One of Japan’s most famous cultural exports is undoubtedly, the art of miniature trees, known as bonsai. Not only famous and well-beloved among gardeners, the small and delicate plants are recognized as their very own form of art. Whether readily bought from a store or a bonsai garden to decorate a room or to give an enigmatic touch to someone’s garden, or raised with a lot of care by oneself, the small trees are undeniably fascinating.
Turning a Tree into a Bonsai
Technically, any tree can be made into a bonsai as long as the plant that is used as a source material is perennial woody-stemmed, (a plant with a wooden stem that lives at least for two years), and is able to grow in a small container. Certain species are more frequently used than others, thanks to specific features such as small needles or trees – this is perfect for keeping aspects like proportion and naturalness in mind.
Seldom grown from seeds, bonsai usually begin as a cutting of the source material plant or an already somewhat grown small tree. Planted in a pot – the first character in bonsai (盆) literally means “tray” – the little tree is then cultivated and shaped with wires over a long time, until the final stage. When nearing completion, the bonsai is planted in a display pot that fits the style of the tree itself.
A Long History
Bonsai has its roots in China, originating from the art of penjing. Also called penzai, the word that was turned into bonsai in Japanese, the practice of creating miniature landscapes and especially trees can be traced back to the 8th century, although legends mentioning Daoist priests being able to shrink whole landscapes appeared as early as the 3rd century.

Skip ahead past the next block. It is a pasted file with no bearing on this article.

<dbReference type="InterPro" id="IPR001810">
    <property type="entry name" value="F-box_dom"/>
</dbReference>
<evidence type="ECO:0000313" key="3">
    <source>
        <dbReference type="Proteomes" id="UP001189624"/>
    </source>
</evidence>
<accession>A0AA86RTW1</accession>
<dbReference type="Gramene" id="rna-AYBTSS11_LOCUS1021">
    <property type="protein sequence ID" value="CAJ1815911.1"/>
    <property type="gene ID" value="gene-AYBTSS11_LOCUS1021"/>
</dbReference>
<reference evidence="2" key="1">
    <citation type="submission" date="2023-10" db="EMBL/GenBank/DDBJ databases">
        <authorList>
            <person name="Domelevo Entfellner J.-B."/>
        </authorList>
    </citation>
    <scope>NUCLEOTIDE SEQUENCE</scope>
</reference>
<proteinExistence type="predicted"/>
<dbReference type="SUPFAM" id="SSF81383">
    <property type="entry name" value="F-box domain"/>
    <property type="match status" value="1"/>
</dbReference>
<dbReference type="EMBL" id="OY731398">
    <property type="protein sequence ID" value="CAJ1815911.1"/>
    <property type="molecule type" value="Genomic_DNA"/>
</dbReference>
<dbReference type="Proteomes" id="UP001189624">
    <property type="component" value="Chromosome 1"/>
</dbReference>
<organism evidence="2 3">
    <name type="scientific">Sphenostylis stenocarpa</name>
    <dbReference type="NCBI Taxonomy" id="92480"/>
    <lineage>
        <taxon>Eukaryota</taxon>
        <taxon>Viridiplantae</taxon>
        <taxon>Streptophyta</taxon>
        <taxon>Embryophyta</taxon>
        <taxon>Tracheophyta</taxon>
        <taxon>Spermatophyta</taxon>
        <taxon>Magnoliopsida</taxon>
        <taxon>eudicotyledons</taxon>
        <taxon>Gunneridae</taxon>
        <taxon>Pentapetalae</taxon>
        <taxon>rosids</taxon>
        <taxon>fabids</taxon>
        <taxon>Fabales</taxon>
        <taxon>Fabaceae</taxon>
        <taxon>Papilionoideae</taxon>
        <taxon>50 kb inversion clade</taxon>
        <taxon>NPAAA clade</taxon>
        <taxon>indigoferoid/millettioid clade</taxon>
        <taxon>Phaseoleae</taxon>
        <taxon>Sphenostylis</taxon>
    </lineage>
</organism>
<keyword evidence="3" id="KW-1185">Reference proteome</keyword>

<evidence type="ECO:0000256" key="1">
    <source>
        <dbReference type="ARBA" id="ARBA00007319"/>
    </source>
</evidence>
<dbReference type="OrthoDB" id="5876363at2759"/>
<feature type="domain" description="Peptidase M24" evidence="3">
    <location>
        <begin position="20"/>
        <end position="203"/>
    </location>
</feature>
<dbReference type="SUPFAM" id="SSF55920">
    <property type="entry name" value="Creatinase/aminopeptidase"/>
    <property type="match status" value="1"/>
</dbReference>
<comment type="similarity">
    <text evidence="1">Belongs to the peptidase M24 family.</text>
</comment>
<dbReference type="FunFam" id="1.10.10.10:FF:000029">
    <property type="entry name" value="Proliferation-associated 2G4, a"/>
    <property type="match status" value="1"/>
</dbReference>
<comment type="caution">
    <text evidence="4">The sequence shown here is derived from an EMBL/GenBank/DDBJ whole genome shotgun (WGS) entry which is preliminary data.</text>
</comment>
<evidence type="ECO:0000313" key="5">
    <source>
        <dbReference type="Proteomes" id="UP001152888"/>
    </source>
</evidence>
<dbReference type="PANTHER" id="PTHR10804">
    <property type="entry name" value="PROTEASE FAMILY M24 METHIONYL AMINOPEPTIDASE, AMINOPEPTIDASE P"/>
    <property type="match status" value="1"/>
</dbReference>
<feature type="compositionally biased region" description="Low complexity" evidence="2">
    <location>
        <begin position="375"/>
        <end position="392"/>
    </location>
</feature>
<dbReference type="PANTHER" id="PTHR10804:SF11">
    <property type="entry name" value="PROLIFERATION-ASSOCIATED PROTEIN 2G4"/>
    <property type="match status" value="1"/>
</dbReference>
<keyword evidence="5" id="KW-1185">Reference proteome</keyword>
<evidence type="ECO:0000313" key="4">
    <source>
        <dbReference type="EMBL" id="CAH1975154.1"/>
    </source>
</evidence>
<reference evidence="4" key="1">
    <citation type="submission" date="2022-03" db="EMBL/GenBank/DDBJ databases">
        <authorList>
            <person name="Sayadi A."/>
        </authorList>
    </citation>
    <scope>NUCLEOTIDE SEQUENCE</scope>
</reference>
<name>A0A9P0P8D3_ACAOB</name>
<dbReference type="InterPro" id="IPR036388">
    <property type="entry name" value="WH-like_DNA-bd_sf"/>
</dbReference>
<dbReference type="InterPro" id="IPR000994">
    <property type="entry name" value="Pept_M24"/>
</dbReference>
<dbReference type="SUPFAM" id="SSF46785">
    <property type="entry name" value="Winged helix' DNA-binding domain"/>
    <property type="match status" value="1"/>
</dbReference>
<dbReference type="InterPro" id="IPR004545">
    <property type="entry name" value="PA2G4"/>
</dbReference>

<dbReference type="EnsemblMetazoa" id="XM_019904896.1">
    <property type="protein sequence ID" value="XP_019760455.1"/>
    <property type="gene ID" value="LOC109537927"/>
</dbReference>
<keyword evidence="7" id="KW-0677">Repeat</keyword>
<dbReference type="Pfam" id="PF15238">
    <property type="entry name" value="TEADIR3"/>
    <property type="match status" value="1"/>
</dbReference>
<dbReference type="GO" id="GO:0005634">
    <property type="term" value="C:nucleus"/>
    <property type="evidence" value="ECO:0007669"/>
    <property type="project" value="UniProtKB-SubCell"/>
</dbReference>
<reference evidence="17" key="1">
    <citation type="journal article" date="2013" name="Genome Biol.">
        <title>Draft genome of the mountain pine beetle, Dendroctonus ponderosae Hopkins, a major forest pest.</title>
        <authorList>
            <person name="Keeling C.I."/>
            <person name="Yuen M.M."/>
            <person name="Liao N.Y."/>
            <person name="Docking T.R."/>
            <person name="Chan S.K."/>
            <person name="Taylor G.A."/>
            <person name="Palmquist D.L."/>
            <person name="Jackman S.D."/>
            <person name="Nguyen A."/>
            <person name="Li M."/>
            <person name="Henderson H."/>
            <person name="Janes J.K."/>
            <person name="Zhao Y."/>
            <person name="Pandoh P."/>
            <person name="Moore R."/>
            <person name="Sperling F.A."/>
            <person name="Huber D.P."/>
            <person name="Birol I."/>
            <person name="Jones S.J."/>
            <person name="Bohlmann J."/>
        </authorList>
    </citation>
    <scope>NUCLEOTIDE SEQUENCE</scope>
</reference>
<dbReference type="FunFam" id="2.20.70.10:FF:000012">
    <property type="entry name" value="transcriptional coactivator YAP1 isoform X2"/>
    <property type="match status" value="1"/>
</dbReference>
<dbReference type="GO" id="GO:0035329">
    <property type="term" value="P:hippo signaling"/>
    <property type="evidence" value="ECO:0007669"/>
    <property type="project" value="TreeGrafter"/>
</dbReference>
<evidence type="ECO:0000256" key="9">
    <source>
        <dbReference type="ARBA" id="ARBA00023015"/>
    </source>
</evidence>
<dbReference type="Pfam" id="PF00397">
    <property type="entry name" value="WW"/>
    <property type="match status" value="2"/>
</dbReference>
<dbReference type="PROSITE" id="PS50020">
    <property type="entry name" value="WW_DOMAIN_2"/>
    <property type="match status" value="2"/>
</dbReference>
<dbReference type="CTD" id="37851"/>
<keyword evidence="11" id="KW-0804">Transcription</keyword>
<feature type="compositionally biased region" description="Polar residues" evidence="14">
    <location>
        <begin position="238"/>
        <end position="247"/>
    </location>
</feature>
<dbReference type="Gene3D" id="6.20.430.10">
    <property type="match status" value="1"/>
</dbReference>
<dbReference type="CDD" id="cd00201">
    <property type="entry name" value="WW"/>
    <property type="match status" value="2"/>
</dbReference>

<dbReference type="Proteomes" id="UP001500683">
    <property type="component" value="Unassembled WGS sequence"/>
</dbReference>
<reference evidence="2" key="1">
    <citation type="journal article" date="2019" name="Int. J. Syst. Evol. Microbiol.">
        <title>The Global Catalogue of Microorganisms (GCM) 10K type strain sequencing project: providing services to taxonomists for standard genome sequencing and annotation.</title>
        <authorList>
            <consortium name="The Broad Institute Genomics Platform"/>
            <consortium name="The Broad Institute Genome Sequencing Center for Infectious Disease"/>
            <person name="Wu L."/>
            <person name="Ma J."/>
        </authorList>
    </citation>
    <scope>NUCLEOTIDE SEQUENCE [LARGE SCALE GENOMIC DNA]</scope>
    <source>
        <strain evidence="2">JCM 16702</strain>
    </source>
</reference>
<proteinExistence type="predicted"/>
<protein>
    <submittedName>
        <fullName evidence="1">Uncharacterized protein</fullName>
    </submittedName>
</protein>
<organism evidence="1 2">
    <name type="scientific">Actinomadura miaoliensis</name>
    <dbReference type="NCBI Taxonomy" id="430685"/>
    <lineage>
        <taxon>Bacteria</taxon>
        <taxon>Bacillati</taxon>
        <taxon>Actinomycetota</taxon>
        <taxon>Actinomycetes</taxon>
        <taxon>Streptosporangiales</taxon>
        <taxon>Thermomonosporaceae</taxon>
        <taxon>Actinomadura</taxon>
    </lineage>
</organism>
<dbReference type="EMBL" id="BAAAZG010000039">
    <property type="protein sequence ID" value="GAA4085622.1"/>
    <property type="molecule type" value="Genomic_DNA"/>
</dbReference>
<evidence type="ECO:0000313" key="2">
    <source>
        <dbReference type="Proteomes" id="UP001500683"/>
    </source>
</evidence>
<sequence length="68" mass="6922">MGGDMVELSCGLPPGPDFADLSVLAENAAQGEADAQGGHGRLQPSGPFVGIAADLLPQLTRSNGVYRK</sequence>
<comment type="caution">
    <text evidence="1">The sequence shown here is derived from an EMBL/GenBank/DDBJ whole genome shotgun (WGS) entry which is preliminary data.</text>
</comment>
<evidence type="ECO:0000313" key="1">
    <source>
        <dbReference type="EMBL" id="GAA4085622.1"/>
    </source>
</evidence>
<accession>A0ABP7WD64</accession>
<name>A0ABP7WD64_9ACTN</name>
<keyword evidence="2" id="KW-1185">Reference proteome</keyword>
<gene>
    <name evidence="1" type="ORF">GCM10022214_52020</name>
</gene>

These penjing trees have been around in Japan ever since the 6th century, when diplomats and scholars brought back the potted plantings from their travels to mainland China.
Tiny Trees, Deep Meaning
Bonsai isn’t just simple gardening. Bonsai is a very real and living form of art representative of a very Japanese aesthetic, both honoring and lamenting transience, nature, and life itself in a very sophisticated yet humble way. Every single bonsai represent years of work and care – and the calm, meditative hand of a human being behind it.
The meditative aspect behind bonsai is still very present and very important even in these modern times. Maybe this is the whole reason why bonsai has become an international phenomenon. Looking at what is behind the art of bonsai – Zen teachings and Japanese philosophy – the aesthetics of the finished tree represents these very thoughts.
A Real Experience
The tiny trees can be experienced in all their different varieties at the Shunkaen Bonsai Museum in Tokyo. Its curator is the famous bonsai artist Kunio Kobayashi. Over 1,000 different miniature plants in all different sorts of shapes and styles can be admired here, including many an award-winning tree. Another highlight is the chance to get a glimpse of bonsai artists at work for a first-hand impression of what it takes to fully care for a bonsai, be it a fully grown one or a tree in training. Why not enjoy traditional Japanese sweets and a cup of green tea to contemplate the Zen aspect of the many different trees?
The museum also puts the individual plants into perspective, however. Japanese-style rooms called washitsu can be found all around the museum – these rooms traditionally feature a small alcove called a tokonoma, decorated with hanging scrolls and seasonal bonsai art.
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